For DoubledEndedIterator I think you have to require that the underlying iterator implements ExactSizeIterator, then use its size hint to know how many items will be in the remainder. Then you can first take the remainder and then call .next_back() N times.

For advance_by I think it may be a bit more complex. In the worst case you could keep the default implementation.

Yeah I see that now. I've reworked the proposal as a whole to accommodate this.

I still think advance_by's implementation is wrong. For example I would expect this to succeed, instead the assertion after the advance_by fails:

fn test_advance_by() {
    let elems = &[1, 2, 3, 4, 5, 6, 7];

    // Manually advance 4 times
    let mut chunks = elems.iter().copied().chunks::<2>();
    chunks.next(); chunks.next(); chunks.next(); chunks.next();
    assert_eq!(chunks.remainder(), &[7]);

    // Use advance_by(4)
    let mut chunks = elems.iter().copied().chunks::<2>();
    chunks.advance_by(4);
    assert_eq!(chunks.remainder(), &[7]);
}

I see. I've removed the optimized advance_by for the time being until I can think of a better solution.

Is there anything else this proposal needs? I'm going to propose the RFC later today.

I think the RFC should contain the signatures of the methods on Chunks (remainder, remainder_mut, and into_remainder) directly, not just under a link.

The core of Chunks is built around the private PartialArray struct. Its definition looks like this:

If this is an implementation detail, it probably shouldn't be in the RFC.

Relatedly, fn into_remainder(self) -> IntoRemainder<I::Item, N> is introducing another new type -- which isn't even mentioned in the RFC -- and it probably shouldn't. I think that remainder type is functionally an array::IntoIter<T, N>? Can it just be that?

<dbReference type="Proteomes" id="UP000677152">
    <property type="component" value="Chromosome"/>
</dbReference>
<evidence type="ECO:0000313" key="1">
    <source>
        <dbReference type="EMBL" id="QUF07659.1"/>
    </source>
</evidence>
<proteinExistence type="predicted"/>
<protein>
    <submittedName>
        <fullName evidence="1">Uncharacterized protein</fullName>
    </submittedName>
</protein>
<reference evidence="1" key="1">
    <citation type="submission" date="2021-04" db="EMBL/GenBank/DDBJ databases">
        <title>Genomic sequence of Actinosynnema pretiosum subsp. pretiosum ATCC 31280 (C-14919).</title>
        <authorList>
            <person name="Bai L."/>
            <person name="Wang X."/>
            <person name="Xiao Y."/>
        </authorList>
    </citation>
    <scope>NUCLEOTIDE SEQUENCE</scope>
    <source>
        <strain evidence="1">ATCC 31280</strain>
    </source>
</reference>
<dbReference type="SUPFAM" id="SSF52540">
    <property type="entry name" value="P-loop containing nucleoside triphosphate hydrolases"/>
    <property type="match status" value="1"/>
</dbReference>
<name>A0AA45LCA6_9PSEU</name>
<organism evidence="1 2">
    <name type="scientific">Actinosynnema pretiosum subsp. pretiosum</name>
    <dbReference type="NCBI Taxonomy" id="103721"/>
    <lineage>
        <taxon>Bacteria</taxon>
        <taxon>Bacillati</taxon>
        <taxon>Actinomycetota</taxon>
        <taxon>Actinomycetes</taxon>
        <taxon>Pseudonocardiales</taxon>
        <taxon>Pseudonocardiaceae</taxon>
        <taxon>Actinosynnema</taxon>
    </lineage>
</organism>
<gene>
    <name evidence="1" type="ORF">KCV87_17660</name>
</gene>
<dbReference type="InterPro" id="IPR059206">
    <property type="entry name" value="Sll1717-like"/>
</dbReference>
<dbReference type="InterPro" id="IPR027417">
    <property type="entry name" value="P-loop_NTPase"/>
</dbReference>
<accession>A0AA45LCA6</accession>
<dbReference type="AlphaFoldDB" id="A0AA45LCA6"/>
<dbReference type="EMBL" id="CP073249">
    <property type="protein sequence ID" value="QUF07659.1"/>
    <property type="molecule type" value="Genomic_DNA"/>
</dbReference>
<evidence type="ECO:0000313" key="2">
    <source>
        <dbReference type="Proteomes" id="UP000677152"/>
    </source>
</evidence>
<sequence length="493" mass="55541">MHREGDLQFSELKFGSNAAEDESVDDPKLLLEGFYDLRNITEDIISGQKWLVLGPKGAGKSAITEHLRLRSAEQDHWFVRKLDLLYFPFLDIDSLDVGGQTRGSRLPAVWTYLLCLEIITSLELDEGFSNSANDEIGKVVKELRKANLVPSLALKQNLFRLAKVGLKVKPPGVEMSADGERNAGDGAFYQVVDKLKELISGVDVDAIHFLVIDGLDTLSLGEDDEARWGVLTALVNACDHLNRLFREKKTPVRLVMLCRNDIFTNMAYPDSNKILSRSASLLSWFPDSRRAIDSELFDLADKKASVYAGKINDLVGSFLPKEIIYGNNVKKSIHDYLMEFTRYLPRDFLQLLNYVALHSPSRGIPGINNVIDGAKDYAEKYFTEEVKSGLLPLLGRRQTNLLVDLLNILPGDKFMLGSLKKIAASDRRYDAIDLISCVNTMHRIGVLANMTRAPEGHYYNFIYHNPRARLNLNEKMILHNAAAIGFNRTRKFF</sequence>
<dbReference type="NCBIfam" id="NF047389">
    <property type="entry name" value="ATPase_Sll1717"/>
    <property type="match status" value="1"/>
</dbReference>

(In general, the more public items something needs the more justification it needs.)

However, they can still be accessed via the remainder() and remainder_mut() methods.

What do these do when the iterator has not yet been exhausted?

A while ago I prototyped a crate with a similar API - it was for collecting one array rather than into chunks, but the analogue here would be to implement Iterator<Item = ArrayOrRemainder>, with

enum ArrayOrRemainder<T, const N: usize> {
  Array([T; N]),
  Remainder { values: [MaybeUninit<t>; N], init_count: usize },
}

forcing the caller to handle the possibility of a remainder, rather than to require they know to call remainder() after iterating... What do you think about that as an alternative?

An interesting proposition; I'd prefer to use a Result<[T; N], PartialArray<[T; N]>> or something like that. However, this would require end users to pipe the iterator through a .filter_map(Result::ok) to use it for the intended N:1 transform purpose. Not sure how idiomatic that would be.

I quite like it - I think in general "force the user to think about the extra cases, and be explicit about ignoring them" is definitely idiomatic rust :slight_smile:

6 Likes

Already proposed here, didn't get much attention from op.

I don't like the fact that this forces the caller to handle the possibility of a remainder even in the middle of the iterator, which should be impossible.

6 Likes

I'm not fond of that for lazy iterators, since it keeps the type system from knowing that it'll always be the array for a while, then only the last one can be partial. And, relatedly, that keeps one from doing, say, .map(u32::from_ne_bytes) on the chunks directly.

(I do really like that for slices, where the chunking is eager and cheap, though: https://doc.rust-lang.org/nightly/std/primitive.slice.html#method.as_chunks)

itertools has had questions about things somewhat like this related to zip_eq. Here's a rust conversation about the same: [ER] Iterator::zip_exact · Issue #85342 · rust-lang/rust · GitHub

There are a bunch of possible options about the remainder -- like requiring ESI and assert!ing there won't be one, or panic!king on Drop if there's known to be a remainder but it wasn't looked at, or ...